Do you remember eating "lemon heads" as a kid? Remember how they smell? That sweet citrus tang that stays on your hands long after the sourish candy has gone past your molars to your stomach (especially if you're a chewer, not a sucker, like me). Well, that's what my hands smell like today. Yum, I put them to my nose for a whiff every couple of minutes.
I like to do things with my hands, I can't draw all that well, my handwriting .... well, I'm left-handed, need I say more? The point is that I like to make things, to decorate, arrange, paste, peel, paint. So, on Saturday I bought a bag full of lemons, borrowed my mother's melon peeler and for the past two nights I've been making lemon candles - if you can't tell by the pictures, its candles out of lemons. I didn't really follow Martha's directions, the whole its important to heat the wax to exactly 180 degrees so it doesn't suck the lemons dry or not set right. I don't ever really follow instructions to the "t". I suppose that's why I like cooking better than baking - with cooking you can get away with throwing a pinch in here and a handful there, but that can get you into real trouble when it comes to pies and cookies - just ask my mother, she used to let me make flour cakes (flour, water, and Reese's peanut butter cups on top ... I was ten). I betcha some of you didn't notice anything wrong with my juvenile cake recipe, but as my mother later pointed out, cakes tastes better when you add sugar to your batter...but that's just her opinion, she said. ;)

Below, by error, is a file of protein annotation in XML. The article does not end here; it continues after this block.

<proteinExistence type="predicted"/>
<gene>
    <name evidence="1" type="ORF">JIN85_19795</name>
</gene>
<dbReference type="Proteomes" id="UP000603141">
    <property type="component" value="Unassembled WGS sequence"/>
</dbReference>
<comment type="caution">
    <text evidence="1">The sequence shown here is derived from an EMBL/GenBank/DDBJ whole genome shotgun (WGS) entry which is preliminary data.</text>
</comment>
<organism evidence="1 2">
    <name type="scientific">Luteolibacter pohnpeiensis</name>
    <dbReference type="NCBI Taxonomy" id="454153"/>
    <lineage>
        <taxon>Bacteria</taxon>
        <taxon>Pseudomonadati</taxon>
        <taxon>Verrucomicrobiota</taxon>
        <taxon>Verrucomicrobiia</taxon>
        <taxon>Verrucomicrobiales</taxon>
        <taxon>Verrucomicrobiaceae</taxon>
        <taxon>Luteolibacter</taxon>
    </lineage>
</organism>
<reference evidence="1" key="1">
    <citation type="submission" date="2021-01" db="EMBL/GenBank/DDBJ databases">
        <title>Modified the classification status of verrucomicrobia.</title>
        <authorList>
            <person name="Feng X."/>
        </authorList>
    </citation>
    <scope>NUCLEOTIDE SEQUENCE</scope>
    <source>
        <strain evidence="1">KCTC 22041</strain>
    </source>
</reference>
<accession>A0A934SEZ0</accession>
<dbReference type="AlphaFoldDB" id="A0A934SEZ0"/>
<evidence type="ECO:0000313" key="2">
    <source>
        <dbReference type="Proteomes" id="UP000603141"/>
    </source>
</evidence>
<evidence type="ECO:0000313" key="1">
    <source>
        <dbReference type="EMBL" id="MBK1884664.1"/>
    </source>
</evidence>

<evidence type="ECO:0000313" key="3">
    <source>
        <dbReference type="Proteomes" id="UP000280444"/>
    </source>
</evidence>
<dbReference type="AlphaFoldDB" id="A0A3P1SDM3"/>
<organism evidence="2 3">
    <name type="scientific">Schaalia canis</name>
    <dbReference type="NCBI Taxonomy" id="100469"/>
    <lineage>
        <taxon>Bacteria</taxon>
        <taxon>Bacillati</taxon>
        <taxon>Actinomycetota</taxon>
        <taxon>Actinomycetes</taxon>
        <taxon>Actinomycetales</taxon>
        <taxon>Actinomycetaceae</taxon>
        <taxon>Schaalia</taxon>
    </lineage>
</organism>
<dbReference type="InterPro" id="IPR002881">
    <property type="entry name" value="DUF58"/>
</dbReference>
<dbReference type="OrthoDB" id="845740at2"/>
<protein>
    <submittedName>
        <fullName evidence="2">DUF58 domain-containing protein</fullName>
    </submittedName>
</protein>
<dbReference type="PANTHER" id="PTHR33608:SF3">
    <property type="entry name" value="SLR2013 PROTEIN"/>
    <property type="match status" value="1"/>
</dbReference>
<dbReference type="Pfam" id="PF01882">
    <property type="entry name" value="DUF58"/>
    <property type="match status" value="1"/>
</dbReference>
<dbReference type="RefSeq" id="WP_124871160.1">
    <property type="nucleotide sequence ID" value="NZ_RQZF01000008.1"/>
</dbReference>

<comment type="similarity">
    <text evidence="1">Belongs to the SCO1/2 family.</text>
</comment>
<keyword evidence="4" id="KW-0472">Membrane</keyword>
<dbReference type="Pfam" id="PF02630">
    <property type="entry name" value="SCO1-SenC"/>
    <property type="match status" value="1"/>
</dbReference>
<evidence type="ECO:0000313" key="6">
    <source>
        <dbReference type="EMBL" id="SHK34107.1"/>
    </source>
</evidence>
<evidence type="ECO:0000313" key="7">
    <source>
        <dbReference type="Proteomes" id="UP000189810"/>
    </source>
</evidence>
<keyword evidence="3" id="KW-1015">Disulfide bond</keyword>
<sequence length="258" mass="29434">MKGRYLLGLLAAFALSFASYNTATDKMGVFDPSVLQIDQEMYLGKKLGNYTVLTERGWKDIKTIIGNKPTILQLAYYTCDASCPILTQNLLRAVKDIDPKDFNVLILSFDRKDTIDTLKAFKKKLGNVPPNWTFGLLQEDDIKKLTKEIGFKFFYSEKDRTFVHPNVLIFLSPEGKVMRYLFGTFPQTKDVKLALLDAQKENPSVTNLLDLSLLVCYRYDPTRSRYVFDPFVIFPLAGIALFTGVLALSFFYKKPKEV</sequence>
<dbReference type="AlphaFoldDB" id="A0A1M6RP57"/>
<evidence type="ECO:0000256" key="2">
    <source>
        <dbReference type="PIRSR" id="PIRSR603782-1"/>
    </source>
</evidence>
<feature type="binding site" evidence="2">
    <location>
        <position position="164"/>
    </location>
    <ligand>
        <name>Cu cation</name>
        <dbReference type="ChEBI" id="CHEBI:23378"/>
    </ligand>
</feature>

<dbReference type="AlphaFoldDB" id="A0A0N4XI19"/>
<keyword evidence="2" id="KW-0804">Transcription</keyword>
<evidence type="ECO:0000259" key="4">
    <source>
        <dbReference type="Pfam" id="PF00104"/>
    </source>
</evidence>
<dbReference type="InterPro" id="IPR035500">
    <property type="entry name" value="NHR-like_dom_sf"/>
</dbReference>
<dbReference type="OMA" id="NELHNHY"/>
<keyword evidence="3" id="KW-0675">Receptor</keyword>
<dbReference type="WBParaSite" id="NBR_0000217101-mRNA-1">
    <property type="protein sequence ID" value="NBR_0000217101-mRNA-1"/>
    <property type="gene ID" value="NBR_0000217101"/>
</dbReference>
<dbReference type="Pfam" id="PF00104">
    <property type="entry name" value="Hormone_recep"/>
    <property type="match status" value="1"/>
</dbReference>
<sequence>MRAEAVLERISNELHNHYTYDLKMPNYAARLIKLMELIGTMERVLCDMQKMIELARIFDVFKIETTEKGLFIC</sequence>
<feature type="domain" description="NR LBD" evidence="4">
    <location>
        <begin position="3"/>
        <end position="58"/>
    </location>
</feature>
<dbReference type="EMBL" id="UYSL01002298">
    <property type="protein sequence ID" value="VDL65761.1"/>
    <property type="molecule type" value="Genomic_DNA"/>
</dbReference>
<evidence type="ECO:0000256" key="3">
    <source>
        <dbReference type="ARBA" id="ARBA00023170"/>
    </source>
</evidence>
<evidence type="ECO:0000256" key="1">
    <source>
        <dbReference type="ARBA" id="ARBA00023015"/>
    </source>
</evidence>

Well, anyways, if anyways ever wants to make candles out of lemons, Martha knows best:
"You can easily make your own naturally scented votive candles from hollowed-out lemon skins and beeswax. When pouring the wax, make sure it's at just the right temperature (180 degrees): If it's too hot, it will draw all the moisture from the lemon; if it's too cold, it won't cool and set well (....yeah, yeah...thanks Martha). These candles are best used within a day or two after making them. Makes 24 candles."
Tools and Materials
•1/2 teaspoon lemon oil
•1 pound beeswax
Lemon Candles How-To
1. Cut the lemons lengthwise. Squeeze out as much of the juice as possible without tearing the skin. Hollow out the lemon halves with a melon baller.
2. In a double boiler, heat beeswax until melted, about 180 degrees. Check temperature with a candy thermometer. Turn off the heat and add lemon oil.
3. Cut 3 inches of wick; tie a knot at one end. Thread the loose end through a wick holder, and pull so the knot is secure under the holder.
4. Dip the wick and holder with wax until coated; this will stiffen and straighten the wick. Press the wick holder into the bottom of the lemon half to affix. Let the wick dry.
5. Pour the wax into the lemon half, and fill to the edge. Use a small paintbrush to coat the rim of the lemon with wax. Let the candle dry for about 4 hours.
From Martha Stewart Living Television, February 2000
Of course, I didn't have beeswax, so I bought a whole bunch of vanilla scented votive candles and stole the wicks/wick holders off of them and melted their wax instead of the bees'. I'm on a budget, I do what I can. Oh! And I found some apple nutmeg scented oil to add to some instead of the lemon oil that's prescribed.
I love the smell of lemon zest on my fingers.